Drugs .58

Finally, one dare not assume that the cost-to-charge ratio for a department is reflected in every service performed by that department. The ratio comes about by the cost accountant assigning indirect costs to those departments which have the best cost reimbursement experience. At the same time, charges are raised on those items most likely to be paid for in cash, within the perceived limits of the ability to pay. Charges tend to be closely examined on common items like blood counts and chest x-rays, while uncommon test and services tend to be too much trouble to examine frequently in close detail. Therefore, there are often bargains in rarely-used services whose charges have not been raised in some time. Finally, there are items which can be charged off as bad debts if unpaid by a Medicare patient. Under this heading are personal items like television sets, or uncollected 20% coinsurance on ambulatory services; for setting h charges on these items, maximum brazenness is rewarded.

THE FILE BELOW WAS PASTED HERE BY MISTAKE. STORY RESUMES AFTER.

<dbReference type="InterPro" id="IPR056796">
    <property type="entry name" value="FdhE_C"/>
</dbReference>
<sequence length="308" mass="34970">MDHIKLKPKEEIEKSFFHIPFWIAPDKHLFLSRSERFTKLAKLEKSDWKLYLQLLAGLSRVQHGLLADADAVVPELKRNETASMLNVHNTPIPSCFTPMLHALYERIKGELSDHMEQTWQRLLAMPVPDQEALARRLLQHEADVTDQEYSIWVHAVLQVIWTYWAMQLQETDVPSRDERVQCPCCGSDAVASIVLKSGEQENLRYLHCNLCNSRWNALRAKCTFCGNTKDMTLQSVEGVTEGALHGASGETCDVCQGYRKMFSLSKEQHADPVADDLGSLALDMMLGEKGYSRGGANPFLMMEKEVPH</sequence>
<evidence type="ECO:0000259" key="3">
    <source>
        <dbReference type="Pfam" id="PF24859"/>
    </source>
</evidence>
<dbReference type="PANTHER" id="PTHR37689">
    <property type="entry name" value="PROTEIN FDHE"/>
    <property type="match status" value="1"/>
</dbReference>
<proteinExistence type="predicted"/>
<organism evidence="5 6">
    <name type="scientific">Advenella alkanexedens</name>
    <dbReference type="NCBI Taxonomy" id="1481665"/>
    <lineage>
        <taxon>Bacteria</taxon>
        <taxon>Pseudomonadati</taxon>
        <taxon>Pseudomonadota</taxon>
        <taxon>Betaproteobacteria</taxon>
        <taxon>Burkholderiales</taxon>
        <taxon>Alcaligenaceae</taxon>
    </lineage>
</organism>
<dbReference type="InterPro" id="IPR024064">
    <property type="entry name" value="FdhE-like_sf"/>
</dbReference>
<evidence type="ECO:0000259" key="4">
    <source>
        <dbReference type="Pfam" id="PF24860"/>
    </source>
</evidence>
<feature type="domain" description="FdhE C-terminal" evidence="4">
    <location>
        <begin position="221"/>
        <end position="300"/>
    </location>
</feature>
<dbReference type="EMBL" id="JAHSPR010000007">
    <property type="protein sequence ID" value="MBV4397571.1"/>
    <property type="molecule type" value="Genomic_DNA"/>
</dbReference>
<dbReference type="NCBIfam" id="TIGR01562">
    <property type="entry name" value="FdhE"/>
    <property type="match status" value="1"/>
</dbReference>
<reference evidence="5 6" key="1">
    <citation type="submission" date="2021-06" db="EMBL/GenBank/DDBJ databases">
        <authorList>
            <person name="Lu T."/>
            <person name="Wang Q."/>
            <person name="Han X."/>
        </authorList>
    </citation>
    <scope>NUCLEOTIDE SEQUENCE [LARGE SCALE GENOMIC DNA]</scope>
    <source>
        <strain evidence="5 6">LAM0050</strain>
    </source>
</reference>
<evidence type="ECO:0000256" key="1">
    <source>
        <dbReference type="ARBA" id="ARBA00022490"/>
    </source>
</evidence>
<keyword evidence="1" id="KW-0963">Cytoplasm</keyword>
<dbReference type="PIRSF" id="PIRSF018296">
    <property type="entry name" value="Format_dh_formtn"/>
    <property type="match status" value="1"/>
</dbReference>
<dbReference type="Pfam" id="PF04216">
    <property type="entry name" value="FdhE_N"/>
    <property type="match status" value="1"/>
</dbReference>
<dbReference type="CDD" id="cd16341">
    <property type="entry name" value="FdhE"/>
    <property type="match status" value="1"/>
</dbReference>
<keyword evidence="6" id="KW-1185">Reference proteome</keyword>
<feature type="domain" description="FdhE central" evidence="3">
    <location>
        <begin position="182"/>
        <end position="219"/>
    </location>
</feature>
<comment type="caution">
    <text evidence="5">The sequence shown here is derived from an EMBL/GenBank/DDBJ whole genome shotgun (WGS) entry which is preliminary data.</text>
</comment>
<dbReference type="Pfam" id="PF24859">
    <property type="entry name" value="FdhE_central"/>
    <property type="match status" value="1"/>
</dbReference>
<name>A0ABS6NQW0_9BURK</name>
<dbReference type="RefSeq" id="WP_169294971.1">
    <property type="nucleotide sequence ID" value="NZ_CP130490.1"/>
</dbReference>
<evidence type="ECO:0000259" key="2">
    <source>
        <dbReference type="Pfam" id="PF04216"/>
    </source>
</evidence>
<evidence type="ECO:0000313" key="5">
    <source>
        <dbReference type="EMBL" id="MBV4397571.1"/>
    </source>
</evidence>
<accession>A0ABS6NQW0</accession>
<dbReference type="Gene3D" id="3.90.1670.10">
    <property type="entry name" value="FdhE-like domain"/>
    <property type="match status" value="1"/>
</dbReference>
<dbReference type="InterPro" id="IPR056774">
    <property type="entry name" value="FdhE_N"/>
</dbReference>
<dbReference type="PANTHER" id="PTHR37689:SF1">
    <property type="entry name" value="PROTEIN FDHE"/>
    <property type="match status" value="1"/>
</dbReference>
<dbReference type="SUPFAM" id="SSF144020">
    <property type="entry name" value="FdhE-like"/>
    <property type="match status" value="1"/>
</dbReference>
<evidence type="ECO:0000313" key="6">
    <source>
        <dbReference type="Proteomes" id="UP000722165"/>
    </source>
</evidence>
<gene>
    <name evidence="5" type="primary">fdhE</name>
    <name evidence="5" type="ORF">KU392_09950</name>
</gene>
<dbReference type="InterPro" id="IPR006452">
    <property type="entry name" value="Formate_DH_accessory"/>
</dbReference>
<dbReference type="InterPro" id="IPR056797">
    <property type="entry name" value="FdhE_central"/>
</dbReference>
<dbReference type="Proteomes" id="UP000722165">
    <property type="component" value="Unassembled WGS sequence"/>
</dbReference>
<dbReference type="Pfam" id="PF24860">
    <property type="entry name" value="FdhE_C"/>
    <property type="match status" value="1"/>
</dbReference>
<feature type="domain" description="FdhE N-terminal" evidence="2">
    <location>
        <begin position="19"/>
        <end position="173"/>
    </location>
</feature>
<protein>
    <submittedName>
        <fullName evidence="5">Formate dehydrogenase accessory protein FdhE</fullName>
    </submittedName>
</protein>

How to Play the Game

The free-market, or Adam Smith, philosophy is presumably highly regarded by the Chamber of Commerce. The theory supposes that every rational person will press his own interest and advantage to the point where he comes into equilibrium with the rest of the community, who are acting on their own separate behalf. It must be clear that the hospital financial and reimbursement system strongly endorses the “every man for himself” philosophy. What follows are a few suggestions for overachievers in the business world who would like to play the hospital game with a little more success than they have demonstrated in the past. Perhaps if they do, the community at large will benefit as a new equilibrium is set.